The seats that were cut are not normal standards. The authorities will never allow broken or cut seats. The seats were cut after the accident or during the accident. There is no blood so it was done after the accident. According to him the pilot will cut the seats after such an accident to make the seats unattractive so that people will not steal it. The pilot will not allow glass inside the chopper – there is a little compartment on the side they use. Only one glass was found at the site and this glass is broken, he used the glass to cut the seats.

 

He estimates the value of the plane around R3 million rand and you do not leave such an accident scene unguarded.

 

My friend studied the instruments for a long time and one thing that I remember is that he stated that the accident occurred on take off. One of the pre-flight checks is to set the compass bearing towards direction of travel. The compass bearing is set for east. He was flying east and picked up trouble or he was on his way from that point. My friend said that all pilots must receive training in mountains as the conditions are completely different. To get the fuel mixture correct is tricky at that height. It is easy to lift off and suddenly you can run out of lift and you can come down quickly. According to him the first 10 meters is the critical part and with the hot air rising from the pass could indicate trouble. Also it does concerned him is that no glass particles were found inside the chopper, the impact came from the inside to the outside.

 

I asked him if the skids were the cause. The answer was it is not likely. The skids is part of the safety cell, the chopper is build onto this cell and frame. It is emphasizing the power of the impact and how fast the pilot took it down. I also did not know this but you can not hit the ground with the tail rotor. The part that protects the tail rotor is now nearly under the chopper. To him that is an indication that the chopper was spinning and that the tail hit the ground first with impact and then the rest came down.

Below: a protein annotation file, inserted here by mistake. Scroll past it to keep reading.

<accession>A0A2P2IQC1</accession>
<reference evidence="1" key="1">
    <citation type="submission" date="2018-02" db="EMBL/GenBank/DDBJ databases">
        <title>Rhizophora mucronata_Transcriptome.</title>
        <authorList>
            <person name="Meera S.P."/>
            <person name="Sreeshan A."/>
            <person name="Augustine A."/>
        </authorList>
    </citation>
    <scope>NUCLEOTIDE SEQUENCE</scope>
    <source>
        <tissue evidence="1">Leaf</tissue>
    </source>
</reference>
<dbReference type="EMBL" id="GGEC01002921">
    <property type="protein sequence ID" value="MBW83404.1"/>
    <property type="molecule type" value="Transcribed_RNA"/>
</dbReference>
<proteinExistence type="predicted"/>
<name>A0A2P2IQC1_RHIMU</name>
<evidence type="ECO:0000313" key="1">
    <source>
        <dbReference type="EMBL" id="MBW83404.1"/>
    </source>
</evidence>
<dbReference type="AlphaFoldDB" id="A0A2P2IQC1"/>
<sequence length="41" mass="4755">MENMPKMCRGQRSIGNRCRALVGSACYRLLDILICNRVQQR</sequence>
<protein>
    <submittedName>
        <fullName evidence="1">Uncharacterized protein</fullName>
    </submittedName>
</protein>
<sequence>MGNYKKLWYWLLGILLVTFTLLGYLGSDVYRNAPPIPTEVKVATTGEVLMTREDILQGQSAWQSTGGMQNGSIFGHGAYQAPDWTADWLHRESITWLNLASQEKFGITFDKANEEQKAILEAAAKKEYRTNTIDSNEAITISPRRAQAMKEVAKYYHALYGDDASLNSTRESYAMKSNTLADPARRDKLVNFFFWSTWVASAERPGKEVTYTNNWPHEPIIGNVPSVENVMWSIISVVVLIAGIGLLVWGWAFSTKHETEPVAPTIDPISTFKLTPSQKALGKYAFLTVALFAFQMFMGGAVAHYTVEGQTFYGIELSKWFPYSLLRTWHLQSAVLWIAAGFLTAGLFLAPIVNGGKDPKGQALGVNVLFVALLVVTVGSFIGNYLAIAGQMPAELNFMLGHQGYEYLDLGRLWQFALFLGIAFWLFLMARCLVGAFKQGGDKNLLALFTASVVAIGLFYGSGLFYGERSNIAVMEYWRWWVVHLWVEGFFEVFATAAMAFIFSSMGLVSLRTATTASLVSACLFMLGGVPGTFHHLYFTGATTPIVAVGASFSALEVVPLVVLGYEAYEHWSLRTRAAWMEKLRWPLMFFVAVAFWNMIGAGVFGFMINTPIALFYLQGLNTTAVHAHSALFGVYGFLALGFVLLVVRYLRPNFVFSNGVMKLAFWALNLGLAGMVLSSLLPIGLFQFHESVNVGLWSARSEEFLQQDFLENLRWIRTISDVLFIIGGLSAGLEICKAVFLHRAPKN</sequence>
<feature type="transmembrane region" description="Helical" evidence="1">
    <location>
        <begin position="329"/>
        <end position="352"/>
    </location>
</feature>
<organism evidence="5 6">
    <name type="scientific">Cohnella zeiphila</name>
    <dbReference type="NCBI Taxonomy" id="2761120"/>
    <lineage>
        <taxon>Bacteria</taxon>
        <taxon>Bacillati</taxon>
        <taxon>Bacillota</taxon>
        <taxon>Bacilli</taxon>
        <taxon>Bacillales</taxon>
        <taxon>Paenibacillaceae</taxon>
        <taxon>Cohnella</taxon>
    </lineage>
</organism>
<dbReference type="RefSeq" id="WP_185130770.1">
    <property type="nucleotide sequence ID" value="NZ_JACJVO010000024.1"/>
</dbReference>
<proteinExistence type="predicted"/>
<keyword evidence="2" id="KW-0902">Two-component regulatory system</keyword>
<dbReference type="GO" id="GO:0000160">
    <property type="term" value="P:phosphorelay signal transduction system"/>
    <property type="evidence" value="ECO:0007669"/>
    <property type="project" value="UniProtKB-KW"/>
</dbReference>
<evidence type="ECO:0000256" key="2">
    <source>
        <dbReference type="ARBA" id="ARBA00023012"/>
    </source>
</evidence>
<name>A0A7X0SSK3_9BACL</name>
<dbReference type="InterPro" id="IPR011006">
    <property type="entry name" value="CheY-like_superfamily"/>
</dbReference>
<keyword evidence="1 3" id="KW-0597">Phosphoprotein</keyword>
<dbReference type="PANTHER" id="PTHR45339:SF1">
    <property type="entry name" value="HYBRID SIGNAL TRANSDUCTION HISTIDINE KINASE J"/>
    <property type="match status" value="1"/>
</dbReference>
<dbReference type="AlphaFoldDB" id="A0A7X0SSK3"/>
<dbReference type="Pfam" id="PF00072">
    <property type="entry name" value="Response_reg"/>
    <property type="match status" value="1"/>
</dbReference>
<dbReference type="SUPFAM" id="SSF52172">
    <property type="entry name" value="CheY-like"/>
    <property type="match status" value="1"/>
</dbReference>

When I saw the chopper I first thought the cache owner was really nice for such a big container. Only then I start to realise that people could be injured. I had no cell phone reception in the pass and that made me really worried. That was the moment when I started to calculate how one can share 1 disprin between 4 people. It is amazing what caching can show you. Geocaching never fails to bore one. At Herrie’s in Meiringspoort I found an unknown bottle dating back to early 1900’s and here I found a chopper. Ok, with the bottle I have a slight problem - the museum in Oudtshoorn asked me to donate it. So I have to take it back sometime.

 

I think my point is getting through. We have such a lovely country with so many nice walks. For example Warthog’s Kliprivier caches. A location with no access fees but you can walk in the reserve and yet so many are not doing it. When I sat down in Giants Castle for breakfast I mostly meet foreigners. We should not have so many unfound caches in mountains. Look at Matata’s caches. Lovely area and it need a little bit of walking but you can go and enjoy it. Our forefathers walked across the mountain bear footed but we struggle to walk with our cosy sleeping bags and fancy backpacks and nice energy potions.